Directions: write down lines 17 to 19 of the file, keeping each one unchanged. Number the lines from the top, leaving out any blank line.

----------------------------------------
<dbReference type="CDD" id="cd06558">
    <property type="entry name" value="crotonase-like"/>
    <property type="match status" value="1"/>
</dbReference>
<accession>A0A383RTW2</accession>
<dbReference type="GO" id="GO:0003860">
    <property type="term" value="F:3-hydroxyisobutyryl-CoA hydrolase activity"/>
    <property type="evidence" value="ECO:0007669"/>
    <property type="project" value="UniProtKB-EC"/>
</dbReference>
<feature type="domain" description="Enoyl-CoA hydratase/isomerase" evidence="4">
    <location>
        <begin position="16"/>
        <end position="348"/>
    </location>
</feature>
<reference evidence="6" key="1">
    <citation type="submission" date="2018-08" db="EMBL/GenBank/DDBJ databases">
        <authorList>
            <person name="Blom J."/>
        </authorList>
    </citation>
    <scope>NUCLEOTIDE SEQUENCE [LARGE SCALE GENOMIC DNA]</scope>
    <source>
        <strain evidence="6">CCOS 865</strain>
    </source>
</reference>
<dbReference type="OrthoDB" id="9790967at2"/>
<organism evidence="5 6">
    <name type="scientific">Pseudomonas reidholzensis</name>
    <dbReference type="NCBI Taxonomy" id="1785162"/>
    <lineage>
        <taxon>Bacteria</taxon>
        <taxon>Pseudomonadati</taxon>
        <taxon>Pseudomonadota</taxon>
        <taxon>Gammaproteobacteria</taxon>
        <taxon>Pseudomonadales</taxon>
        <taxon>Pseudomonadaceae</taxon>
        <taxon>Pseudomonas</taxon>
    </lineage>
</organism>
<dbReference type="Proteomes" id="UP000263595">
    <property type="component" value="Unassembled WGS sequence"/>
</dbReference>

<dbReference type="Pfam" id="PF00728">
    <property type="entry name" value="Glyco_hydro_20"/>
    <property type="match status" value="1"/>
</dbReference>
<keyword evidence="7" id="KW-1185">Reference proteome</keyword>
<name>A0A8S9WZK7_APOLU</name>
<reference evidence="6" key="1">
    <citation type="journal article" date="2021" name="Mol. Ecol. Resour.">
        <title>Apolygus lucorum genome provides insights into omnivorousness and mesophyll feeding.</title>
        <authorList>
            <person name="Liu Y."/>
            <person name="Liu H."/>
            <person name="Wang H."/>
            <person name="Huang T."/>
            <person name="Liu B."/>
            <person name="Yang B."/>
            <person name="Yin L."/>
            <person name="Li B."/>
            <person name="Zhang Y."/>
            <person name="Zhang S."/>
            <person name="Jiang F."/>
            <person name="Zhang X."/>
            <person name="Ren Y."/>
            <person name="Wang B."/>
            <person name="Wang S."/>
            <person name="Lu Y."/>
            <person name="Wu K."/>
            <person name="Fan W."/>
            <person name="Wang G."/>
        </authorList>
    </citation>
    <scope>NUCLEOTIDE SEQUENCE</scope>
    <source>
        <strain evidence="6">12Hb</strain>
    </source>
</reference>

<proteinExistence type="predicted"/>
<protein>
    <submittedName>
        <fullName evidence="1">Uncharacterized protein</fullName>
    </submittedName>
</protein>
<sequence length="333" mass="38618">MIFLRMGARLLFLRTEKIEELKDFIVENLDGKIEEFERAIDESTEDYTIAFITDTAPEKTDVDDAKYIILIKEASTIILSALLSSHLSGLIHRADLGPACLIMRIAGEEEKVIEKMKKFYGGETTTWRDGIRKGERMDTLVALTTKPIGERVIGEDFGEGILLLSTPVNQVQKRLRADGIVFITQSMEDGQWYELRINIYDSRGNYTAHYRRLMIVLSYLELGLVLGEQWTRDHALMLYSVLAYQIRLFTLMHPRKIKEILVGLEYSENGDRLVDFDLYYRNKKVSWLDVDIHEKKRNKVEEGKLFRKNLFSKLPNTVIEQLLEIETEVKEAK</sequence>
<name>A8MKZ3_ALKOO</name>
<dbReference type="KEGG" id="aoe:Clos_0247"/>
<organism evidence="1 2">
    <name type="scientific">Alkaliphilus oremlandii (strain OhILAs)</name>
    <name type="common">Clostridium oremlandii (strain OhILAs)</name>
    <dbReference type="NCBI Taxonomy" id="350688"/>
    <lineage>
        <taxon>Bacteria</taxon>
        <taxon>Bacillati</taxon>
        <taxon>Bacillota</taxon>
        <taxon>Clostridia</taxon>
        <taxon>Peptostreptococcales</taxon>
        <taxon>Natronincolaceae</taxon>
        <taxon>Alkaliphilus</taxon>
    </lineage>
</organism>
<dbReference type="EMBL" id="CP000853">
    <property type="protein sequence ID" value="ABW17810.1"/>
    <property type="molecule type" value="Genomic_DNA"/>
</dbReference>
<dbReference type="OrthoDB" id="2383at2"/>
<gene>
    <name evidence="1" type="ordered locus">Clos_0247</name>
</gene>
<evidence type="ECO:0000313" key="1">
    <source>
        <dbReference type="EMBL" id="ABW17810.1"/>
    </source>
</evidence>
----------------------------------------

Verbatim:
<reference evidence="6" key="1">
    <citation type="submission" date="2018-08" db="EMBL/GenBank/DDBJ databases">
        <authorList>